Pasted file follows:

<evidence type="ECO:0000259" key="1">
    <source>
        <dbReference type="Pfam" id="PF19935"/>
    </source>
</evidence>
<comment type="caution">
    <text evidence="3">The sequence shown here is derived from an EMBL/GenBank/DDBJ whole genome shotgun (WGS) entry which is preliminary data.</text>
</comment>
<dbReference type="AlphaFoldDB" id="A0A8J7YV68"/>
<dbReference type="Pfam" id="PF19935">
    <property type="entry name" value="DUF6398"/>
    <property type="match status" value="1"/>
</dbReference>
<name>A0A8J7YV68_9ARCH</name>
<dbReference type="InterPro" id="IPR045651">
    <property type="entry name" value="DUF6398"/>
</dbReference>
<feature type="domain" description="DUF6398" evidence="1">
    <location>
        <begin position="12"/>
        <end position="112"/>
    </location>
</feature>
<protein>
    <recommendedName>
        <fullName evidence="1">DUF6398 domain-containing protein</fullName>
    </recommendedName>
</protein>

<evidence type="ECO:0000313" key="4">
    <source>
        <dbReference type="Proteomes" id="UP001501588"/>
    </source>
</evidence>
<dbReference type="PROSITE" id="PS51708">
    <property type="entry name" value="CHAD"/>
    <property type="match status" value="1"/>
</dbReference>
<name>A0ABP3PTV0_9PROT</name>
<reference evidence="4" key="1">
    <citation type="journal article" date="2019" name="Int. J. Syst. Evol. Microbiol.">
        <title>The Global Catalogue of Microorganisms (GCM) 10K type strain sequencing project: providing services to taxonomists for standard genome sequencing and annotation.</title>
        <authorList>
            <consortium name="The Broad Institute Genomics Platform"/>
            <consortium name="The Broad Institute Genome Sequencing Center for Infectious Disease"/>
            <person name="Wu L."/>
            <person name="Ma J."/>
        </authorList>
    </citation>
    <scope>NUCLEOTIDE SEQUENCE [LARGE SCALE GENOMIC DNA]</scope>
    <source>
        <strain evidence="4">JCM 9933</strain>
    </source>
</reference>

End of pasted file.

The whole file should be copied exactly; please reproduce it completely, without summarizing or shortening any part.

<evidence type="ECO:0000259" key="1">
    <source>
        <dbReference type="Pfam" id="PF19935"/>
    </source>
</evidence>
<comment type="caution">
    <text evidence="3">The sequence shown here is derived from an EMBL/GenBank/DDBJ whole genome shotgun (WGS) entry which is preliminary data.</text>
</comment>
<dbReference type="AlphaFoldDB" id="A0A8J7YV68"/>
<dbReference type="Pfam" id="PF19935">
    <property type="entry name" value="DUF6398"/>
    <property type="match status" value="1"/>
</dbReference>
<name>A0A8J7YV68_9ARCH</name>
<dbReference type="InterPro" id="IPR045651">
    <property type="entry name" value="DUF6398"/>
</dbReference>
<feature type="domain" description="DUF6398" evidence="1">
    <location>
        <begin position="12"/>
        <end position="112"/>
    </location>
</feature>
<protein>
    <recommendedName>
        <fullName evidence="1">DUF6398 domain-containing protein</fullName>
    </recommendedName>
</protein>

<evidence type="ECO:0000313" key="4">
    <source>
        <dbReference type="Proteomes" id="UP001501588"/>
    </source>
</evidence>
<dbReference type="PROSITE" id="PS51708">
    <property type="entry name" value="CHAD"/>
    <property type="match status" value="1"/>
</dbReference>
<name>A0ABP3PTV0_9PROT</name>
<reference evidence="4" key="1">
    <citation type="journal article" date="2019" name="Int. J. Syst. Evol. Microbiol.">
        <title>The Global Catalogue of Microorganisms (GCM) 10K type strain sequencing project: providing services to taxonomists for standard genome sequencing and annotation.</title>
        <authorList>
            <consortium name="The Broad Institute Genomics Platform"/>
            <consortium name="The Broad Institute Genome Sequencing Center for Infectious Disease"/>
            <person name="Wu L."/>
            <person name="Ma J."/>
        </authorList>
    </citation>
    <scope>NUCLEOTIDE SEQUENCE [LARGE SCALE GENOMIC DNA]</scope>
    <source>
        <strain evidence="4">JCM 9933</strain>
    </source>
</reference>